Molar entropy is the entropy content of one mole of substance (under a standard state if it is standard molar entropy). The entropy of a substance depends on the amount of substance (extensive property) so it can be described in terms of moles.
by Emma Popescu 1L
Fri Feb 07, 2020 10:44 pm
Forum: Gibbs Free Energy Concepts and Calculations
Topic: Energy Change
Replies: 4
Views: 34

Re: Energy Change

A spontaneous reaction releases energy (it is favorable), and so the sign of ΔG (which is the energy available to do work) must be negative.
by Emma Popescu 1L
Fri Feb 07, 2020 10:39 pm
Forum: Van't Hoff Equation
Topic: Van't Hoff
Replies: 6
Views: 75

Re: Van't Hoff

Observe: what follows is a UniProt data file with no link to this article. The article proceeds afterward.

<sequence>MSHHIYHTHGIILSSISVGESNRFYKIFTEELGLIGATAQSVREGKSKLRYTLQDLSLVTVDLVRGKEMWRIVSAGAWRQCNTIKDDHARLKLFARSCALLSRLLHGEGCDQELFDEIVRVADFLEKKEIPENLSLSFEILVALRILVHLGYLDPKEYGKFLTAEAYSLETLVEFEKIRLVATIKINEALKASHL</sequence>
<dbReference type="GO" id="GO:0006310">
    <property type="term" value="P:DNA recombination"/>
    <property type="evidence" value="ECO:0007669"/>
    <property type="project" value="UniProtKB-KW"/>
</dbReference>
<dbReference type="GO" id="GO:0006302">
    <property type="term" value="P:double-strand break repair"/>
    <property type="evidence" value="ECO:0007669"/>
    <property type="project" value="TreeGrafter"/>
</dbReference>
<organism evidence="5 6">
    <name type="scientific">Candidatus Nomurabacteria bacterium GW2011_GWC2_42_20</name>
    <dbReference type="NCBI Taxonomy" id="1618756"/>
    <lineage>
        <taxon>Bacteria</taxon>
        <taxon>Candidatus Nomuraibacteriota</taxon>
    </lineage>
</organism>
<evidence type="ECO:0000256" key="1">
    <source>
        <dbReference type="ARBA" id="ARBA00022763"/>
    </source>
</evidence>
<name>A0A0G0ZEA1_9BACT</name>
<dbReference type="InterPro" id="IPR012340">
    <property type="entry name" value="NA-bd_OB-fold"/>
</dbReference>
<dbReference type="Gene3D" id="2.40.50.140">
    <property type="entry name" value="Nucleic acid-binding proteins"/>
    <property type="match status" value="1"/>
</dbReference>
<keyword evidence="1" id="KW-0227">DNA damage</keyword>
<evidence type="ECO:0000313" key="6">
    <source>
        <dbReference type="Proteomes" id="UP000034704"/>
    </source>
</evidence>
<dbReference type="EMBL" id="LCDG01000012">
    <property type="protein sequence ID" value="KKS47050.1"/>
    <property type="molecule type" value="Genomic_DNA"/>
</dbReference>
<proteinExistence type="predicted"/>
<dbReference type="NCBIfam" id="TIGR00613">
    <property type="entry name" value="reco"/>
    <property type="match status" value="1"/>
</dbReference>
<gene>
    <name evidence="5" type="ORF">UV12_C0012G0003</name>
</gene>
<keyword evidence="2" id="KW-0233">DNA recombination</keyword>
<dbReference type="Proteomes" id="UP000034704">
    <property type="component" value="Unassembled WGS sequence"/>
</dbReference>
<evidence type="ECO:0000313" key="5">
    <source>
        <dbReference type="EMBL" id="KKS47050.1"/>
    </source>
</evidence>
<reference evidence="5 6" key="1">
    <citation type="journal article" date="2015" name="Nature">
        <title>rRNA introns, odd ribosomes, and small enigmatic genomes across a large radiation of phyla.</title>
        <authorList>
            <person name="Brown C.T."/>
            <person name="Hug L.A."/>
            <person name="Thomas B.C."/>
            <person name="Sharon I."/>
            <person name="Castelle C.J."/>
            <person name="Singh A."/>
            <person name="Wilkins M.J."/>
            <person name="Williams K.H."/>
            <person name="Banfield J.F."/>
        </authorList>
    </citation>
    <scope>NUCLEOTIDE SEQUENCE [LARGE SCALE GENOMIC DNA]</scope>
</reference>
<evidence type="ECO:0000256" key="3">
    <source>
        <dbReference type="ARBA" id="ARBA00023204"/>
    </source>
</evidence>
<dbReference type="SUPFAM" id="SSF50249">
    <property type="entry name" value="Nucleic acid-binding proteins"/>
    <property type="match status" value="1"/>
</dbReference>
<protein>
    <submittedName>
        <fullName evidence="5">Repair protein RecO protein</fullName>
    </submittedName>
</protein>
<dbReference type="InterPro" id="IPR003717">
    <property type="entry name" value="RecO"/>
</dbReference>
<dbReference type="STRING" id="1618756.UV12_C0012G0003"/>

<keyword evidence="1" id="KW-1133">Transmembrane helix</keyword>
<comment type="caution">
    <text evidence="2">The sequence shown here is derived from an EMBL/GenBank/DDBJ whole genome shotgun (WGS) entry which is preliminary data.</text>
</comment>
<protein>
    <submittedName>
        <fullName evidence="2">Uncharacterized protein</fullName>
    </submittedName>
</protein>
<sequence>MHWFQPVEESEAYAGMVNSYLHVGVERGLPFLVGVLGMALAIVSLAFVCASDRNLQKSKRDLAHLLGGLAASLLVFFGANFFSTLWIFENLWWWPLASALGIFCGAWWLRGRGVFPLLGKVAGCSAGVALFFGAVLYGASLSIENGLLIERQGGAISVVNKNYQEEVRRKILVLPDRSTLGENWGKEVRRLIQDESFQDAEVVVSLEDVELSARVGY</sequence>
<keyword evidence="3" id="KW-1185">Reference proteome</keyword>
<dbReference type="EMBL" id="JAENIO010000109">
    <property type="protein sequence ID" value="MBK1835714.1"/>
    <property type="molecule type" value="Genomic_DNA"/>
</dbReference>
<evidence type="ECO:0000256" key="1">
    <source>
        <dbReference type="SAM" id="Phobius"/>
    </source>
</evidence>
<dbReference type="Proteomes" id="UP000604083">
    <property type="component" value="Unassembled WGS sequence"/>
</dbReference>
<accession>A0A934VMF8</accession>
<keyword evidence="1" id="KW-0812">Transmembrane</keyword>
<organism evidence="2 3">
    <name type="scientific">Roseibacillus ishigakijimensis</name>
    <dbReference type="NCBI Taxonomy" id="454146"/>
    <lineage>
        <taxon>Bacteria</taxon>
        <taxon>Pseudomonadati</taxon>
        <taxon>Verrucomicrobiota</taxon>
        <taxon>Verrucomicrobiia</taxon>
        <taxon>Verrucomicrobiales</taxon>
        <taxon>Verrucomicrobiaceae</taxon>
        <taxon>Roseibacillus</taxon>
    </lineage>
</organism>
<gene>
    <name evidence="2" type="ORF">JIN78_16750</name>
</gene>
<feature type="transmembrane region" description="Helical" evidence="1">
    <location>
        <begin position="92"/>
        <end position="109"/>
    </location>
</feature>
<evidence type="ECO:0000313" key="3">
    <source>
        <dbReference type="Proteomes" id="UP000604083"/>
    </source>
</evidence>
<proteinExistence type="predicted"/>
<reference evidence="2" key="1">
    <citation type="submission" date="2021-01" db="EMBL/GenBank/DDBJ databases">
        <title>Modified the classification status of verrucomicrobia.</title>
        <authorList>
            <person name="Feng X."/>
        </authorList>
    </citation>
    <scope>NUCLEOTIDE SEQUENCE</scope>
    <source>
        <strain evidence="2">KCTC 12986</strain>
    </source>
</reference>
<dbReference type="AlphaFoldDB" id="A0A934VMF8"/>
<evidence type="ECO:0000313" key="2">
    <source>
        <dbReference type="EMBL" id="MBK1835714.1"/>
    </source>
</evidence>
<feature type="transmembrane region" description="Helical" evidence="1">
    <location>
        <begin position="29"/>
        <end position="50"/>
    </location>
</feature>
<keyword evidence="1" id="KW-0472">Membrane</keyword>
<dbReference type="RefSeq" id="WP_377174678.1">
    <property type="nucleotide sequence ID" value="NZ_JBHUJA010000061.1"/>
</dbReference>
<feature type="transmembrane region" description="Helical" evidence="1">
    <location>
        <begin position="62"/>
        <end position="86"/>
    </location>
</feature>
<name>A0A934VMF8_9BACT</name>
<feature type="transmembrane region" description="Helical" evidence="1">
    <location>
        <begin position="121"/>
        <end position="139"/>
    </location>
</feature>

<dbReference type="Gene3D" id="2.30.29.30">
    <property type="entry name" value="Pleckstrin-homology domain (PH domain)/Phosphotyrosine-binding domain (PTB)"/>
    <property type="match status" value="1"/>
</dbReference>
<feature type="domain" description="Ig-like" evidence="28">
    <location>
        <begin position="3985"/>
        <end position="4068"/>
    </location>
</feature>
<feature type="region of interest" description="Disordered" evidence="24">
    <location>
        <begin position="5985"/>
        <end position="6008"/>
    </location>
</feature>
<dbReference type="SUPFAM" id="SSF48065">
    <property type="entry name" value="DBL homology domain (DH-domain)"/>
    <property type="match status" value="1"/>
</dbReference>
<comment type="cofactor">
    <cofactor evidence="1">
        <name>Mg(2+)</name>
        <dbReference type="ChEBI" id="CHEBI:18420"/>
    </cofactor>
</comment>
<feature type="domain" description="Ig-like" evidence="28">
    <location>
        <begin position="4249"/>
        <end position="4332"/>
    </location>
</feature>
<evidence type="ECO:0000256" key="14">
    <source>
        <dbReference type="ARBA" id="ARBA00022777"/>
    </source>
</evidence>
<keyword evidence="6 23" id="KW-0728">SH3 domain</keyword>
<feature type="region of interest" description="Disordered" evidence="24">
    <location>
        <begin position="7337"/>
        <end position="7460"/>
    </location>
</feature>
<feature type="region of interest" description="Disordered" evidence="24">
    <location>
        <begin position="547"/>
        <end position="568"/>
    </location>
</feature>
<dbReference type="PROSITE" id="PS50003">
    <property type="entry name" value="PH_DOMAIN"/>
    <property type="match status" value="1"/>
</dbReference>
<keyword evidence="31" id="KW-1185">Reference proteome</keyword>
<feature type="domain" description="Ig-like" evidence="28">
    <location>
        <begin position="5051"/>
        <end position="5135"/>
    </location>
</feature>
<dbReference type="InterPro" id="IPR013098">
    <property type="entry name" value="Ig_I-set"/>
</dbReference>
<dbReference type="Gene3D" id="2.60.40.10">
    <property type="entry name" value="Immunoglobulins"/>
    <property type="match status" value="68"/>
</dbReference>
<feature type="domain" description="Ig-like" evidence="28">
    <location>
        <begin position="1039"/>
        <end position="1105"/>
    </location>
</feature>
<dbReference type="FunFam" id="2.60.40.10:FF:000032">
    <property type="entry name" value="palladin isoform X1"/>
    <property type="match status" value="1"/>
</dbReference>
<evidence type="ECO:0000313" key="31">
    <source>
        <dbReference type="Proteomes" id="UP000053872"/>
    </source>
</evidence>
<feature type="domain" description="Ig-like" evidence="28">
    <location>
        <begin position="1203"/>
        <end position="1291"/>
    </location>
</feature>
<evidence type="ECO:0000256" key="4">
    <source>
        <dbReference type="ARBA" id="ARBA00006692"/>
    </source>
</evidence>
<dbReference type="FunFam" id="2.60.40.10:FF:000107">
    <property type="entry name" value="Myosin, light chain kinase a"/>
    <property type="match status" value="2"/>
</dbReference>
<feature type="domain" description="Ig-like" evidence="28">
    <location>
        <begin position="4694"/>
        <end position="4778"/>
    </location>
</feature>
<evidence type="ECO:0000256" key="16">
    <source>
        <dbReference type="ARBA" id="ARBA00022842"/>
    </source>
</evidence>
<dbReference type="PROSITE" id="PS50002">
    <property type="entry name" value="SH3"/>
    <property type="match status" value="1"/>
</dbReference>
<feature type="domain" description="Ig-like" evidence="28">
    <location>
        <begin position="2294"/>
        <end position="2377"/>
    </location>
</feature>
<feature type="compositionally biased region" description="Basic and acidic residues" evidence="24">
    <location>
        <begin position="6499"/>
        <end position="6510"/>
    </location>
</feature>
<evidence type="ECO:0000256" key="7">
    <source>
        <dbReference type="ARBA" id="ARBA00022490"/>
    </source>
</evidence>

He hasn't taught this yet. We will learn it after the midterm.
by Emma Popescu 1L
Fri Feb 07, 2020 10:38 pm
Forum: Thermodynamic Systems (Open, Closed, Isolated)
Topic: open system
Replies: 5
Views: 62

Re: open system

An open system allows matter and energy to be exchanged with surroundings. In this case, moles of gas (being matter) and heat (energy) can be transferred to the environment.
by Emma Popescu 1L
Fri Feb 07, 2020 10:34 pm
Forum: Phase Changes & Related Calculations
Topic: Homework 4C 13
Replies: 7
Views: 93

Re: Homework 4C 13

For this question, why do we use the specific heat capacity of liquid water instead of ice?
by Emma Popescu 1L
Fri Jan 31, 2020 3:02 pm
Forum: Thermodynamic Systems (Open, Closed, Isolated)
Topic: Types of Systems
Replies: 4
Views: 55

Re: Types of Systems

Another example of a closed system would be a pot with a lid because energy can be exchanged with the surroundings.